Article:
Tuesday, 20 July 2010

Tips and Tricks. Part 4; Aftercare and Displaying your models.

This delayed post is a result of lessons I have recently learnt in the aftercare of my model collection.

The first and most important lesson that I have learnt is about the vinyl tyres that come with some models. I recently discovered that the vinyl tyres on a couple of my models had cracked and in a couple of cases had split right the war through. Quite by chance, while visiting another site about model making (sorry, I don't remember the web address), I learnt that this is due to a chemical reaction between the vinyl of the tyre and the styrene of the wheel rim.

So, how do we prevent this reaction occuring? It turns out that the solution is actually quite simple. We put some kind of barrier between the tyre and the wheel rim. An example of a suitable barrier would be to coat the wheel rim with a 50/50 solution of PVA glue and water.


One of the vinyl tyre splits shown circled red

Another problem that can occur, especially with some of the more recent models that have been released, is the real rubber used in some tyres. As we all know, rubber perishes over time. But what causes rubber to perish? UV light is the answer, i.e. daylight. So the simple solution to prevent rubber tyres from perishing, is to keep your model out of direct sunlight. But what if this isn't possible? Again, some sort of protective coating or barrier is neded. The same 50/50 solution of PVA glue and water can be used to coat the rubber tyres. This is quite handy as one of the methods used to weather tyres, is to mix diluted PVA glue with plaster powder and paint!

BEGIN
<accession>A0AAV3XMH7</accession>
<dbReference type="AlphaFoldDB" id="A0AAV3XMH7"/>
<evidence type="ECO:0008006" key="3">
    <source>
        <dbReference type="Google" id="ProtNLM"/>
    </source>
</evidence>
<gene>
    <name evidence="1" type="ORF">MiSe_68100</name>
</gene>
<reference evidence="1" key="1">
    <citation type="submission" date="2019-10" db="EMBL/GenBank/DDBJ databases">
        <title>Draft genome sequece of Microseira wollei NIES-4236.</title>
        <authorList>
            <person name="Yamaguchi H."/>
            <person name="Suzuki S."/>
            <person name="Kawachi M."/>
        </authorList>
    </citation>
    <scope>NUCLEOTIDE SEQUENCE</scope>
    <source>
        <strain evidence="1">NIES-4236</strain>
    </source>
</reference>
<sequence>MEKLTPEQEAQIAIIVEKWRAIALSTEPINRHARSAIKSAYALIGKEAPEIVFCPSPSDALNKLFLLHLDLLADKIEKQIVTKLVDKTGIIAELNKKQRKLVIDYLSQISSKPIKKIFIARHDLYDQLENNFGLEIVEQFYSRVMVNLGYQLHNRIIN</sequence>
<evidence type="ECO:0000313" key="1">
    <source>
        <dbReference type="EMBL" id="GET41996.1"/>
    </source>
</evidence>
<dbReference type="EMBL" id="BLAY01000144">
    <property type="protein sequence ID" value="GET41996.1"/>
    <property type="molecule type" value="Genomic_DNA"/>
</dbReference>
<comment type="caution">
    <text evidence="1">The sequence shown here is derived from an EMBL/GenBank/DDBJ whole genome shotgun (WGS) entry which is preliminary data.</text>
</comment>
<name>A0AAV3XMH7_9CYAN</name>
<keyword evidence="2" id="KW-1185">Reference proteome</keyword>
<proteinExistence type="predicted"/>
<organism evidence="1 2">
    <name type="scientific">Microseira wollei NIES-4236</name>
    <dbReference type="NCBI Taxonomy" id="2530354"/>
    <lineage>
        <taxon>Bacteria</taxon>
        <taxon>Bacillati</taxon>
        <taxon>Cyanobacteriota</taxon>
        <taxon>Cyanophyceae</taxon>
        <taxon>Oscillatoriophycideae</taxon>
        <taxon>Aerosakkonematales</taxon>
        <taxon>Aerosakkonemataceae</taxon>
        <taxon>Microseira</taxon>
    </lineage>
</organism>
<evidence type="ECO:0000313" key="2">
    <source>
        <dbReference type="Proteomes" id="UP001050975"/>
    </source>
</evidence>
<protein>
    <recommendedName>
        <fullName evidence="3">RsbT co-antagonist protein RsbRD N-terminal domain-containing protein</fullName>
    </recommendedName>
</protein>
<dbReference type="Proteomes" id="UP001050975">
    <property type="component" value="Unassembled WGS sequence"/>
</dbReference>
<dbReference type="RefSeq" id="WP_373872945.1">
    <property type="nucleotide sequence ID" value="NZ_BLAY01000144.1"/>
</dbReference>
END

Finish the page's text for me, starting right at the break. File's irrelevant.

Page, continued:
The second major enemy of any model collection is dust. I'm sure I'm not the only model maker who has this problem. We can't all afford to buy expensive display cabinets! My models are all displayed on open shelves in our bedroom. So how do I deal with the ever present dust? With a very soft brush, a gentle blowing action and plenty of care to prevent small parts being snapped off!

I've heard from some people that they use cans of air, the same ones which are commonly used by electronics technicians to clean circuit boards. However, I can't help being a bit scepticle about this method. For one, I can't help thinking that the powerfull rush of air can do as much damage as a clumsily used brush. For another, how does it cope with the stubborn dust that blowing alone won't get rid of?

In my opinion, gently sweeping away the dust with a soft brush, whislt blowing the loosened dust off is the best method of cleaning models.

The last major enemy of models, is the over handling that can occur when admiring your own handy work! Unless you spend extra money on some sort of sealant to prevent damage to the paint work, the only solution is to leave them alone! 'Look but don't touch'! If you really must handle your models to get a closer look, use something that will prevent the oil from the skin of your fingers getting on the model. I know this may sound daft, but buy a pair of white cotton gloves, similar to the kind that archivists and museum staff wear to handle exibits.

After all the hard work and effort we put into our models, we want them to last a long time. We want to be able to admire our handy work, in some cases we want other people to admire our handy work! These few tips, hopefully, will go a long way towards ensuring that your models last a long time and look just as good as the day you sit back with pride and say 'there, that's another nice model I've built'!

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